After a week of restive anticipation, Mohamed Morsi was declared the winner of Egypt's presidential elections on Sunday. With 52 percent of the vote, the Freedom and Justice Party (FJP) candidate edged out Ahmed Shafiq, the last prime minister of Egypt under Hosni Mubarak.
An Islamist with the Muslim Brotherhood's political arm, Morsi has been tasked with rebuilding the country's institutions after the fall of the old regime. Part of his platform will be the institution of some form of sharia law -- he believes Islam is the solution -- as promised during his campaign. But his main priorities will be rebuilding the economy and reforming the many ministries still clogged with Mubarak policies and personnel. He will also need to calm an excited, mostly secular, activist community.
But political aspirations aside, with the Supreme Council of the Armed Forces -- which took control of the country after Mubarak's resignation -- still tightly holding onto power, Morsi might not have the authority to make any real changes yet.
Ironically, when it had a plurality of seats in the Peoples' Assembly, the Muslim Brotherhood's Freedom and Justice Party favored a parliamentary system of government with a figurehead president. Now that figurehead will be the FJP leader, and the military is the legislative body, said Egypt expert Zack Gold in the National Interest on Friday.
Many believe that the military's power grab will lead to the long-awaited confrontation between the SCAF and the Muslim Brotherhood. While they differ on many issues -- domestic and foreign -- the first battle will likely be around the constitutional draft committee. The SCAF disbanded the second iteration of the committee last week, giving itself the final say in its eventual composition, which means that if gone unchallenged, the military will determine how much power the president has going forward (as well as how much power it wants to keep for itself).
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That is where the first real contest between the two sides is going to break out, Bob Bowker, a former Australian ambassador to Egypt, told 'The World Today' radio program.
Is the constitutional assembly and its reworked shape going to remain the basis for producing a new constitution, or is the Brotherhood going to find itself under pressure or outflanked by the military, who are simply going to insist on certain provisions?
Abroad, the political consequence of Morsi's win has yet to be seen, but his presidency is of significant concern to Egypt's neighbors east of the Sinai Peninsula. Throughout the revolution and subsequent rebuilding process, Israel has kept a concerned gaze on its ally, waiting to see if an Islamist-dominated government will affect the peace treaty signed by Mubarak.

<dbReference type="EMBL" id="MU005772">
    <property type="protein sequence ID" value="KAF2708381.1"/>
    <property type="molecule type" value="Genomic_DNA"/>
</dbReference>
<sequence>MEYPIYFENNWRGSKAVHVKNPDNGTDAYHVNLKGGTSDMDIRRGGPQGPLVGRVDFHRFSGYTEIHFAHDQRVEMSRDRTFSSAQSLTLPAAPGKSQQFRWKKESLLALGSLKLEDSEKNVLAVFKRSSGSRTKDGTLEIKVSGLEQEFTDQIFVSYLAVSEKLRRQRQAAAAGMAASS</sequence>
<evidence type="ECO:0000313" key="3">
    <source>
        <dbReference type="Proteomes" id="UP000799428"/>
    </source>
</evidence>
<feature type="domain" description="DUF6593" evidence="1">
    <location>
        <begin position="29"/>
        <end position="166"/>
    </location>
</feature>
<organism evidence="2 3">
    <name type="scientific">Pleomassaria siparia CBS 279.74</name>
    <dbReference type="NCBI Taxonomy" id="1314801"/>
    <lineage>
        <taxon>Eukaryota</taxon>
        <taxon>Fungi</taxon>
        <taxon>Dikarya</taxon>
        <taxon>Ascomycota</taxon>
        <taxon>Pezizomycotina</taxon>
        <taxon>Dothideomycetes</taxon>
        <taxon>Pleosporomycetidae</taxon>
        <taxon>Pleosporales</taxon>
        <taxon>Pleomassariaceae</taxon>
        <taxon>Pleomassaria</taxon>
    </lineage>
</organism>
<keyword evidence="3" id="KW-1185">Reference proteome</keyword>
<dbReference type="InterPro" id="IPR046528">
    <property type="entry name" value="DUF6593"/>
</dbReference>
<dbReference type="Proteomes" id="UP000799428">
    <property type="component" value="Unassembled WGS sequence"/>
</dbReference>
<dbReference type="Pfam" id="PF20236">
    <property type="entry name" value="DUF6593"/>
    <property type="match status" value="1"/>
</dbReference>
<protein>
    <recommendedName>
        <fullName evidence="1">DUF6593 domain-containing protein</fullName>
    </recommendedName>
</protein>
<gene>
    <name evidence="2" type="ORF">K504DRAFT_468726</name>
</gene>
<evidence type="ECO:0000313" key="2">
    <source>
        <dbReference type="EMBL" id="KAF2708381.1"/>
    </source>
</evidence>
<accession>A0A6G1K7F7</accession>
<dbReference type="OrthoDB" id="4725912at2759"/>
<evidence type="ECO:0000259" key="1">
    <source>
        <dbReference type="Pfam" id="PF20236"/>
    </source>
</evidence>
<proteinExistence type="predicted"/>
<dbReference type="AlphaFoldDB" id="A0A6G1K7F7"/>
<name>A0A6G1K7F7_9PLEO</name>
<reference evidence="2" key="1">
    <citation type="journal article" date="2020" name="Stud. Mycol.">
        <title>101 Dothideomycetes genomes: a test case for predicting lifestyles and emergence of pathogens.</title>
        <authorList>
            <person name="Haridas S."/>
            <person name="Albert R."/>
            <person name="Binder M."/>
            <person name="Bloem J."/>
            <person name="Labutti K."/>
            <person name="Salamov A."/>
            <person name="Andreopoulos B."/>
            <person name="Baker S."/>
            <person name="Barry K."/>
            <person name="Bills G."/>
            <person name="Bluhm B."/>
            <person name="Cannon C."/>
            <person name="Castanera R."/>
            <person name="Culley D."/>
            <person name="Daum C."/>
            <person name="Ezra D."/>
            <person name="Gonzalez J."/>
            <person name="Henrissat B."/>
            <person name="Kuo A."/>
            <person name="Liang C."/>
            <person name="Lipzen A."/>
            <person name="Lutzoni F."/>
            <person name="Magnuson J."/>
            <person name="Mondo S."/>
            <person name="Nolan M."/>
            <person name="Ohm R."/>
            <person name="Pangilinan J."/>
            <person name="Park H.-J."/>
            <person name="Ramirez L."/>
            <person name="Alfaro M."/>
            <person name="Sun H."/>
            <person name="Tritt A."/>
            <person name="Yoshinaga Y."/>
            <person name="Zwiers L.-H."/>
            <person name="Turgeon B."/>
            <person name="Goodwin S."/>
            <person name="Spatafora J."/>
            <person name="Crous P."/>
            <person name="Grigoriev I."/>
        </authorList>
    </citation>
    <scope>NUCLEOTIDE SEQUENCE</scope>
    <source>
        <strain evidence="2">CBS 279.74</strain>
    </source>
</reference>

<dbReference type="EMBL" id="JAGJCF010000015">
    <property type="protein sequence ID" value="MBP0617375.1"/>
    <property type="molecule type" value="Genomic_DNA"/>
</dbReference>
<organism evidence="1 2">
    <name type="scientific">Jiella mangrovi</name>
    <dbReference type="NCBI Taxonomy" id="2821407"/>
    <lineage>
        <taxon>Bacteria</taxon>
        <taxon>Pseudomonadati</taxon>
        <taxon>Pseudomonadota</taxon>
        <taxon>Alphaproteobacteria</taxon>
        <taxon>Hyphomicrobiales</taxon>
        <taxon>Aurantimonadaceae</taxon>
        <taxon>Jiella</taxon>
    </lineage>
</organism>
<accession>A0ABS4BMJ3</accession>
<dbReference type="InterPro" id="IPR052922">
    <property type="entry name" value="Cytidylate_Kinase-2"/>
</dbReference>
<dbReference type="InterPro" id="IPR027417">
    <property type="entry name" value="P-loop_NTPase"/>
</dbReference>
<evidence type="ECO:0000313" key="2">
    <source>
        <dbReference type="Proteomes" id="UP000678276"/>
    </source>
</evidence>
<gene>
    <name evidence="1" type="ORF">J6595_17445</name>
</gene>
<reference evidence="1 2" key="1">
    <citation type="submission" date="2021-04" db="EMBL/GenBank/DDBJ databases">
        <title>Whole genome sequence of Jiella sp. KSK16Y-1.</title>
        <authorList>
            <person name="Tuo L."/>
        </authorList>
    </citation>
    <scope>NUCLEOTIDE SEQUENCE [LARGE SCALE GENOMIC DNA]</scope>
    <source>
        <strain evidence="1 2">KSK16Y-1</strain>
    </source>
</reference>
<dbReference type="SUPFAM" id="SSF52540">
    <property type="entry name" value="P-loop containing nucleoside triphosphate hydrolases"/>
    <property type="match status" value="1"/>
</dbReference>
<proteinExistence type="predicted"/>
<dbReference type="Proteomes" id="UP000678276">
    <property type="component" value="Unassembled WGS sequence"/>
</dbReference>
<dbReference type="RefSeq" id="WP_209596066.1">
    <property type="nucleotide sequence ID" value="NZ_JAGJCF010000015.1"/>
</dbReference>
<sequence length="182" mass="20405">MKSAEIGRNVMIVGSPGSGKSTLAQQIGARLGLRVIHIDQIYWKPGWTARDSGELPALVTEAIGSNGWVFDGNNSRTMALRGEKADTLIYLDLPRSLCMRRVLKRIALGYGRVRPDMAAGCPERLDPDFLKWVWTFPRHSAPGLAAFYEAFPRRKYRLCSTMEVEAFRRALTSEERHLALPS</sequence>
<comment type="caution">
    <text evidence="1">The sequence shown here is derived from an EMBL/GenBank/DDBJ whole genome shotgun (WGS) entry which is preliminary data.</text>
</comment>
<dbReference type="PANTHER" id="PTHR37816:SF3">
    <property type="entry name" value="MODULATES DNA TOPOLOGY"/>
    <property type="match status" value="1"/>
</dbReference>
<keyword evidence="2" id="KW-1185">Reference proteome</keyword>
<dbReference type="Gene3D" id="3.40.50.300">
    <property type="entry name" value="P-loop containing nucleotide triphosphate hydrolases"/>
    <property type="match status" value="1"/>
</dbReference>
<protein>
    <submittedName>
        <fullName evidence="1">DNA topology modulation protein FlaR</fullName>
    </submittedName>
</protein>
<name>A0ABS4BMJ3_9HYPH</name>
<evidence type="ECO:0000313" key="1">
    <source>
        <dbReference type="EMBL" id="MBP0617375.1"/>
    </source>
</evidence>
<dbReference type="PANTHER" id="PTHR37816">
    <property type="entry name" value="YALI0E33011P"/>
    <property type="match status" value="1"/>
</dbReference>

Morsi isn't yet certain about what Egypt's future relationship with Israel is going to be. Iranian state news agencies are claiming that Morsi wants to create a strategic balance in the Middle East by building a relationship with Tehran, and also reconsider the Camp David Accord. Traditionally, the Shiite government in Iran would be antagonistic toward the Sunnis in the Muslim Brotherhood, but the two have a common bond over the Palestinian issue -- the Brotherhood because of the Sunni connection with Palestinians, and Iran because of its hatred of Israel.
Officially, Israel isn't showing its hand. Prime Minister Benjamin Netanyahu stated over the weekend that Israel appreciates the democratic process in Egypt and respects the results of the presidential elections adding that Israel looks forward to continuing cooperation with the Egyptian government on the basis of the peace treaty between the two countries, which is a joint interest of both peoples and contributes to regional stability.
But Morsi must also consider the views of his constituents, most of whom want the peace treaty with Israel revoked. Additionally, some Brotherhood members still vow never to meet with Israelis, according to the Associated Press, and Morsi has recently described Israeli leaders as vampires and killers.
[Morsi] is someone who reflects a lot of the beliefs of many ordinary Egyptians, including conspiracy theories about the role of the United States and Israel and so on, in the region, said Bowker.
Nonetheless, Morsi has promised not to disrupt the Camp David Agreement, in part because it would be disastrous for Egypt's relationship with the United States, which gives Cairo over a billion dollars in aid every year.
People in Egypt are looking for a livelihood, and if he wants to maintain Egypt's financial resources, he will have to abandon the path of confrontation with Israel, Binyamin Ben-Eliezer, an Israeli Labor Party legislator and former defense minister, stated on Sunday.